Kitty Block, acting president and CEO of the Humane Society of the United States and president of Humane Society International, said: “The world’s leading trophy hunting industry group is apparently promoting, enabling, and profiting from the illegal wildlife trade and unethical hunting practices. Conservation laws and hunting ethics are thrown out the window by SCI when financial profit is involved, driving iconic wildlife such as African elephants toward extinction.  It’s an elitist hobby of the 1 percent, and there is no place for trophy hunting in today’s world.” As of January 1, 2018, it is unlawful for any person within the state of Nevada to “purchase, sell, offer for sale or possess with intent to sell any item that it, wholly, or partially, made of an animal part or byproduct derived from a shark fin, a lion of the species Panthera leo or any species of elephant, rhinoceros, tiger, leopard, cheetah, jaguar, pangolin, sea turtle, ray, mammoth, narwhal, walrus or hippopotamus.”  Nev. Rev. Stat. § 597.905.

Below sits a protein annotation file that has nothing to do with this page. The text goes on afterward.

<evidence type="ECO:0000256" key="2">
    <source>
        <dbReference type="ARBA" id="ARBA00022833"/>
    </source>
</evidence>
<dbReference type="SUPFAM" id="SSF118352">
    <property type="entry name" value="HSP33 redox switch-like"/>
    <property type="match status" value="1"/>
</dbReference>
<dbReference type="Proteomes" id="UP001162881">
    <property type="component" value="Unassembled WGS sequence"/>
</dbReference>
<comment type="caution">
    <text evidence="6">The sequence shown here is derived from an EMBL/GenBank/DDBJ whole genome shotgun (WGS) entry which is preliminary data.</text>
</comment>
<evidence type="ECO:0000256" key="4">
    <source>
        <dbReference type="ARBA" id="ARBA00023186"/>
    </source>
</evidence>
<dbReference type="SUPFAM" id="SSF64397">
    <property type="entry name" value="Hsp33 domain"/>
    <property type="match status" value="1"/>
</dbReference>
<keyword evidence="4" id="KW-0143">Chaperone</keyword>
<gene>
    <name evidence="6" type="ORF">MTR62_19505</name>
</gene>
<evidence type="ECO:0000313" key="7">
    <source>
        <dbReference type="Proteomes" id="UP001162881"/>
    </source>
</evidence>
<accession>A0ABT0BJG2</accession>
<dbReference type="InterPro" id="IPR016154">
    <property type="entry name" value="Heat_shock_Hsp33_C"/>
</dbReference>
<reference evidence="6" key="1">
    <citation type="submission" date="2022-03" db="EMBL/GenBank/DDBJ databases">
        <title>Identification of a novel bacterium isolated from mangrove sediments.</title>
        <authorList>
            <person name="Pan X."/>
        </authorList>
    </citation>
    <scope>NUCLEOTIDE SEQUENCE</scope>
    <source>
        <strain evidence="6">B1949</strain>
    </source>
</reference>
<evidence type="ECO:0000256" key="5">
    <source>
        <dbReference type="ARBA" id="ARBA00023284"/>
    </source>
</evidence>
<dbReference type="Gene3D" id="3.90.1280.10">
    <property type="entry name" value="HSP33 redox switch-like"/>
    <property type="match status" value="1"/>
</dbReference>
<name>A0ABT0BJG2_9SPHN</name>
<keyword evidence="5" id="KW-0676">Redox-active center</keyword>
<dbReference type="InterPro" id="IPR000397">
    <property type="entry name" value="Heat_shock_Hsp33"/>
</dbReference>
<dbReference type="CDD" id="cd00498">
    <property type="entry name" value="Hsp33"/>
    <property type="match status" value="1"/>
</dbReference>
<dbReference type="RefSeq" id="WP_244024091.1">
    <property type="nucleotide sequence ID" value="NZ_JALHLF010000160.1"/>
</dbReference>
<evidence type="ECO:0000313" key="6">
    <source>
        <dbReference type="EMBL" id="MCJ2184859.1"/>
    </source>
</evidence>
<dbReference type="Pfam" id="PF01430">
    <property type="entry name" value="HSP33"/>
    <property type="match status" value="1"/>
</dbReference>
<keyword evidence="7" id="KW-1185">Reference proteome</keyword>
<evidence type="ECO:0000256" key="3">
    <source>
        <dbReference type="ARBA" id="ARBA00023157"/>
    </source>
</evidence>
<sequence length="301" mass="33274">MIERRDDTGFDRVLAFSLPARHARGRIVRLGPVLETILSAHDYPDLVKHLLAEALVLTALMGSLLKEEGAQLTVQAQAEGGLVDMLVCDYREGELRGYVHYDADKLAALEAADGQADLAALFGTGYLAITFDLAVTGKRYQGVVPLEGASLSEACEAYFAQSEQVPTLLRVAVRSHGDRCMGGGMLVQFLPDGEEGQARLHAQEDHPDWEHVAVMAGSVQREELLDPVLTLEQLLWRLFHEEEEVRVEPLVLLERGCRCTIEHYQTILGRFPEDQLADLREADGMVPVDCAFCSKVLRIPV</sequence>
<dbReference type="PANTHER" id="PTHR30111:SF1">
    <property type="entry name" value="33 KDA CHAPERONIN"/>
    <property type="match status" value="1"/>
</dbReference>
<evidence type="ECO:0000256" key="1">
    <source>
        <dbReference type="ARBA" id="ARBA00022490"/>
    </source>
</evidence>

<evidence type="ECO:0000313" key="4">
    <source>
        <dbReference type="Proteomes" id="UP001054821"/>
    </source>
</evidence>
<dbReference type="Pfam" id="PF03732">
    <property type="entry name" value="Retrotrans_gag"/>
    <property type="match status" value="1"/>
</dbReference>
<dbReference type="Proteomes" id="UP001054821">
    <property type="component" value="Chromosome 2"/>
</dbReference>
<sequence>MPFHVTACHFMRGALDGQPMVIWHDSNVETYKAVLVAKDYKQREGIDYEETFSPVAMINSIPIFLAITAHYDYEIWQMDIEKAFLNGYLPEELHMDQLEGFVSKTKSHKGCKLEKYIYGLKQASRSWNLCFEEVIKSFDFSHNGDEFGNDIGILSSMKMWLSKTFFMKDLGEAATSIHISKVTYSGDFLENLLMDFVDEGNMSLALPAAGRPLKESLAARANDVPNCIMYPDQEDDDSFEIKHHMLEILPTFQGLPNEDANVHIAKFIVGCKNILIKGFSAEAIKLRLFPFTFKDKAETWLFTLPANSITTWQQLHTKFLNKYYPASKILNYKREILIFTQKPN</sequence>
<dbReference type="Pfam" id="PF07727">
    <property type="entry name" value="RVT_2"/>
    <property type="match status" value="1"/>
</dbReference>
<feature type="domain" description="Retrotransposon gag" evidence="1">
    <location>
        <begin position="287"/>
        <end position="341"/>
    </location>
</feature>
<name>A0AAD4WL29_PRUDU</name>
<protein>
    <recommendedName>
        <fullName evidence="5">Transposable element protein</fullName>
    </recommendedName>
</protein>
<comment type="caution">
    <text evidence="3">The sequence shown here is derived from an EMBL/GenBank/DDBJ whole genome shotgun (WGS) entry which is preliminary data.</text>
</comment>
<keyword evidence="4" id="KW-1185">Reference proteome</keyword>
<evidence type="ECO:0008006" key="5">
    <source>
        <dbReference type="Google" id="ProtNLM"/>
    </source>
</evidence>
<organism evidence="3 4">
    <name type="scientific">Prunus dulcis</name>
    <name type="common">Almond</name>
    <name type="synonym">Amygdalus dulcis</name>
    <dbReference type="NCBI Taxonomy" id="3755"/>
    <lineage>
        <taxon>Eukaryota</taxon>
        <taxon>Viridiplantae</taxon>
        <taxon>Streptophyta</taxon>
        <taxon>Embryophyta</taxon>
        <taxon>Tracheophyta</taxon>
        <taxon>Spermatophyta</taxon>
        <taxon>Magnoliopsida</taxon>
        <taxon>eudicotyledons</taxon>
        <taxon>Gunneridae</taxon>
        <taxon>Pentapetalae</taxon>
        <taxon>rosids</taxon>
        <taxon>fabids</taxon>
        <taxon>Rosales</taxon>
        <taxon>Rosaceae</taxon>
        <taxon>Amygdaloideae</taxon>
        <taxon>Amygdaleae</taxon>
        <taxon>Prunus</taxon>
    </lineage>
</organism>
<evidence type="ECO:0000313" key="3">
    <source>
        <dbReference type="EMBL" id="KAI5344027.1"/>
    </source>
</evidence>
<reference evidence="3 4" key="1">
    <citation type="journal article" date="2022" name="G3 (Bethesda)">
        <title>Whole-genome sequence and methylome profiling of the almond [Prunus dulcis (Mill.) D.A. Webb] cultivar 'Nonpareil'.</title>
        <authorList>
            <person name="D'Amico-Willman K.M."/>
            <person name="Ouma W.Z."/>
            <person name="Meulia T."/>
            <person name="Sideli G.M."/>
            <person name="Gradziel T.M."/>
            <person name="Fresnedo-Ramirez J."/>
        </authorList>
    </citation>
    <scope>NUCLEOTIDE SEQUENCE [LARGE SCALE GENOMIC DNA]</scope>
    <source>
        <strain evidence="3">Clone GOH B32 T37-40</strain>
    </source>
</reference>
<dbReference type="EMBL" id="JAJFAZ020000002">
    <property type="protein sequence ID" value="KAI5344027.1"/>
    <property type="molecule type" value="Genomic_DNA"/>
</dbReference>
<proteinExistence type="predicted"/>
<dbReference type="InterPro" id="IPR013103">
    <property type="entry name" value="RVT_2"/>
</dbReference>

Investigators also found “canned” lion hunts for sale, in which customers can pay to shoot a captive-bred African lion in an enclosed area from which it cannot escape. Canned hunts are internationally scorned, and SCI claims that it does not allow such lion hunts to be sold at its conventions. Yet vendors, in an attempt to attract bookings of such hunts, showed investigators sample pictures of types of lions that may be killed, priced according to the age and size of the animal and his mane. One conference attendee told the investigators that he and his children participated in a canned hunt, killing “their” lion within 90 minutes. Canned hunt operators described baiting lions with meat, which they said they could do ahead of a trophy hunter’s arrival, to save time. One canned hunt operator told investigators if they wanted to kill a really big lion, he could special order one.